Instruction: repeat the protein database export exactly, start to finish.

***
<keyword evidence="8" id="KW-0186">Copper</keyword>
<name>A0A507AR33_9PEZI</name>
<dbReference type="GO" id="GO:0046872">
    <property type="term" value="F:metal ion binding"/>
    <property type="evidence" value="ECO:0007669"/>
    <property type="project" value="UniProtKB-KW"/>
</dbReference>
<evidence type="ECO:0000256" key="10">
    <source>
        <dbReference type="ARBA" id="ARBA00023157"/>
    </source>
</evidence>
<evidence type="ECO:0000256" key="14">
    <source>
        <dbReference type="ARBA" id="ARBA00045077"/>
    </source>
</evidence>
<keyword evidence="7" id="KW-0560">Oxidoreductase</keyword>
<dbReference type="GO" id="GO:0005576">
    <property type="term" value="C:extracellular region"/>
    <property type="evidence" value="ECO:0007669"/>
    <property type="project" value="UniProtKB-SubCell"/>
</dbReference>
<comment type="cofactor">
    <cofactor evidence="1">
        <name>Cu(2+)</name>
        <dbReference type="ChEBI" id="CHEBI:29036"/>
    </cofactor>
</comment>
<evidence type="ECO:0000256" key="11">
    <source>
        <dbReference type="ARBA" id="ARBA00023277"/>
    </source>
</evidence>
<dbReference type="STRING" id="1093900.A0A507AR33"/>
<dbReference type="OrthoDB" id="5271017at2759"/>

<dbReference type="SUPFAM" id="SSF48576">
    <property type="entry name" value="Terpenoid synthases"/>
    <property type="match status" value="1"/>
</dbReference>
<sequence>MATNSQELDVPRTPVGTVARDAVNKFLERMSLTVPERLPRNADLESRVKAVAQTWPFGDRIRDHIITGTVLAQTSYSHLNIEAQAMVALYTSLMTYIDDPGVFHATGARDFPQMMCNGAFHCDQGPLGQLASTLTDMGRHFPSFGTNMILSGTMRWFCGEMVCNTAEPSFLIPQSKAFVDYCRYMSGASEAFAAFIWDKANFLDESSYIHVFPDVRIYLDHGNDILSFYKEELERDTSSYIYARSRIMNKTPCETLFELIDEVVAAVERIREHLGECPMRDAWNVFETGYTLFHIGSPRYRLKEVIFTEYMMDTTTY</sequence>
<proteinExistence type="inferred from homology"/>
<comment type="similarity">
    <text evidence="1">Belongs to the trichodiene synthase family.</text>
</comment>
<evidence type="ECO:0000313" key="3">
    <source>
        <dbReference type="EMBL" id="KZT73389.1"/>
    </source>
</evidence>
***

<keyword evidence="8" id="KW-0186">Copper</keyword>
<name>A0A507AR33_9PEZI</name>
<dbReference type="GO" id="GO:0046872">
    <property type="term" value="F:metal ion binding"/>
    <property type="evidence" value="ECO:0007669"/>
    <property type="project" value="UniProtKB-KW"/>
</dbReference>
<evidence type="ECO:0000256" key="10">
    <source>
        <dbReference type="ARBA" id="ARBA00023157"/>
    </source>
</evidence>
<evidence type="ECO:0000256" key="14">
    <source>
        <dbReference type="ARBA" id="ARBA00045077"/>
    </source>
</evidence>
<keyword evidence="7" id="KW-0560">Oxidoreductase</keyword>
<dbReference type="GO" id="GO:0005576">
    <property type="term" value="C:extracellular region"/>
    <property type="evidence" value="ECO:0007669"/>
    <property type="project" value="UniProtKB-SubCell"/>
</dbReference>
<comment type="cofactor">
    <cofactor evidence="1">
        <name>Cu(2+)</name>
        <dbReference type="ChEBI" id="CHEBI:29036"/>
    </cofactor>
</comment>
<evidence type="ECO:0000256" key="11">
    <source>
        <dbReference type="ARBA" id="ARBA00023277"/>
    </source>
</evidence>
<dbReference type="STRING" id="1093900.A0A507AR33"/>
<dbReference type="OrthoDB" id="5271017at2759"/>

<dbReference type="SUPFAM" id="SSF48576">
    <property type="entry name" value="Terpenoid synthases"/>
    <property type="match status" value="1"/>
</dbReference>
<sequence>MATNSQELDVPRTPVGTVARDAVNKFLERMSLTVPERLPRNADLESRVKAVAQTWPFGDRIRDHIITGTVLAQTSYSHLNIEAQAMVALYTSLMTYIDDPGVFHATGARDFPQMMCNGAFHCDQGPLGQLASTLTDMGRHFPSFGTNMILSGTMRWFCGEMVCNTAEPSFLIPQSKAFVDYCRYMSGASEAFAAFIWDKANFLDESSYIHVFPDVRIYLDHGNDILSFYKEELERDTSSYIYARSRIMNKTPCETLFELIDEVVAAVERIREHLGECPMRDAWNVFETGYTLFHIGSPRYRLKEVIFTEYMMDTTTY</sequence>
<proteinExistence type="inferred from homology"/>
<comment type="similarity">
    <text evidence="1">Belongs to the trichodiene synthase family.</text>
</comment>
<evidence type="ECO:0000313" key="3">
    <source>
        <dbReference type="EMBL" id="KZT73389.1"/>
    </source>
</evidence>